Jordan Benesh’s review published on Letterboxd:
Expectations are an interesting thing. Sometimes, you do your best to keep the bar low and are blown away; other times, anticipation builds to a point where you can't help but be let down at whatever final product finds its way into your lap.
But then there is that rare occasion, the one situation we always hope for, where our expectations are sky high and somehow, magically, the pot at the end of the rainbow actually turns out to contain large sums of gold. The noise surrounding whatever it is you are anticipating is on full blast, a ten, and somehow, the final product manages to crank the knob to eleven and not be distorted in any way. No static, no fuzz, just magnificent music to your ears.
Richard Linklater's Before Midnight is that rare occasion, a fantastic if not perfect exception to the rule and a darn fine film no matter how you splice it.
The funny thing is that I never saw a clip or trailer for Before Midnight prior to seeing it. I didn't read anything about its plot, and only vaguely knew about its production, which makes sense given it was filmed in secret on location in Greece. And yet, it was my most anticipated film of 2013, largely because of the two films that came before it: Before Sunrise and Before Sunset.
Each of these three films follows two intriguing-yet-everyday characters, Celine (Julie Delpy) and Jesse (Ethan Hawke), and allows us to see snippets of their lives at specific points in time, cinematic masterpieces that let us glance at these characters' lives for just a few precious hours. And yet, whenever we are reunited with Celine and Jesse, we never feel as though we've missed out on much. We are easily reacquainted and quickly thrust into the moment.
What Before Midnight, and really the whole series thus far, does so well is allow its main characters room to breath to hash out all the intricacies of their relationship. They talk and talk and talk, but never come off as overly chatty. Every word that leaves their tongues contains substance and meaning.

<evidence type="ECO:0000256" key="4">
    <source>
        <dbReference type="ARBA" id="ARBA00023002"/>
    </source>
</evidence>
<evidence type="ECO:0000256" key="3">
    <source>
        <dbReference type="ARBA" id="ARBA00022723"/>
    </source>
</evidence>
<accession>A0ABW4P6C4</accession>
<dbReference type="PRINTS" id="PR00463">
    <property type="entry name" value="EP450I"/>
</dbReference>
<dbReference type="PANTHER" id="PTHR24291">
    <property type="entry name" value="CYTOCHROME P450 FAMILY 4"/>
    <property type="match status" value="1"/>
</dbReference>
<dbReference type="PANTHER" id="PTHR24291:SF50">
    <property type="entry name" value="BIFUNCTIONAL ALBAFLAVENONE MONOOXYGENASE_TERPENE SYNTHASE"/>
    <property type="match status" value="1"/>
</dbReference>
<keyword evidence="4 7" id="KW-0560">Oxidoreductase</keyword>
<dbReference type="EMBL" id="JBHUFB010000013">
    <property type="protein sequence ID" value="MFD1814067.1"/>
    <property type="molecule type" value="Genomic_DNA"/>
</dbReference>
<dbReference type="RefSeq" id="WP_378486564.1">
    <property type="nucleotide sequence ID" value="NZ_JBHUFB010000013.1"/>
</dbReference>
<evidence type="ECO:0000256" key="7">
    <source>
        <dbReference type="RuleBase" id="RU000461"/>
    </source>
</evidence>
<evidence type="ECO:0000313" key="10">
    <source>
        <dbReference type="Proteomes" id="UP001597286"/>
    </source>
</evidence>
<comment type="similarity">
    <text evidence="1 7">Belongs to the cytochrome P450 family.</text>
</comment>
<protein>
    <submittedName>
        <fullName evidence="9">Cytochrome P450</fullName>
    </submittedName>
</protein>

In 1995, with Before Sunrise, we saw Celine and Jesse -- both 23 years of age -- meet on a train and walk around Vienna all night and into the wee hours of the morning, discussing life, love, and various aspects of the world, ranging from the mundane to the peculiar to the spectacular.
Nine years later, in 2004's Before Sunset, we were dropped in on the lives of Celine and Jesse once more, now 32 year olds, catching up with the pair as they walk the streets of Paris for 90 minutes before Jesse must leave to catch a plane.
With Before Midnight, nine more years have passed as we are brought back into the couple's story. They remain together, now 41, on vacation in Greece, again making their way through a European city, spouting their opinions and talking about the intricacies of love and life-long commitment. Love is all about imperfections, how we perceive them and how we treat them. Never is that idea more evident than in Before Midnight.
Perhaps the greatest testament to what Linklater and Co. have produced in Before Midnight is that it isn't afraid to consider the consequences of that night in Vienna, the couple's afternoon spent in Paris, and all the years that have passed since. Never are those consequences so real as in Before Midnight's opening scene, one that carries through the entire film and, upon reflection, couldn't have been any better at starting this chapter of Celine and Jesse's story.
The Before films are not your typical romantic dramas, in that we are never given a happy ending -- here, falling in love isn't the end of the story. Instead, each film ends on an ambiguous note, leaving the door open for future Celine-and-Jesse drop-ins but remaining a well-contained story in its own right. Rarely have cliffhangers ever felt so satisfying.
The most unique aspect of this series of films is that, unlike many other franchises, the Before franchise doesn't contain an arced storyline that requires a specific viewing order. Conventional wisdom would dictate that you see them in order -- first Sunrise, then Sunset, and finally Midnight -- but that's not really necessary here.
Richard Linklater and his stars allow us, as viewers, to pop into Celine and Jesse's lives at whatever time we please and then jump around from there. Does it make sense to start at Sunrise, the romantic beginning, and work our way to present day? Sure. But you could just as easily enter the story at Sunset or Midnight. Many will prefer to start at the beginning and see how the story progresses from there, but you can certainly jump in a bit further down the line and then go back to see how Celine and Jesse got to where they are today.
All I pray is this isn't the last time we get to catch up with these characters. I'd love to check back in with Celine and Jesse in another nine years, at age 50, and see where their lives have taken them. Or in 18 or 27 years, and see how their relationship changes, how their love adapts, as the years go by.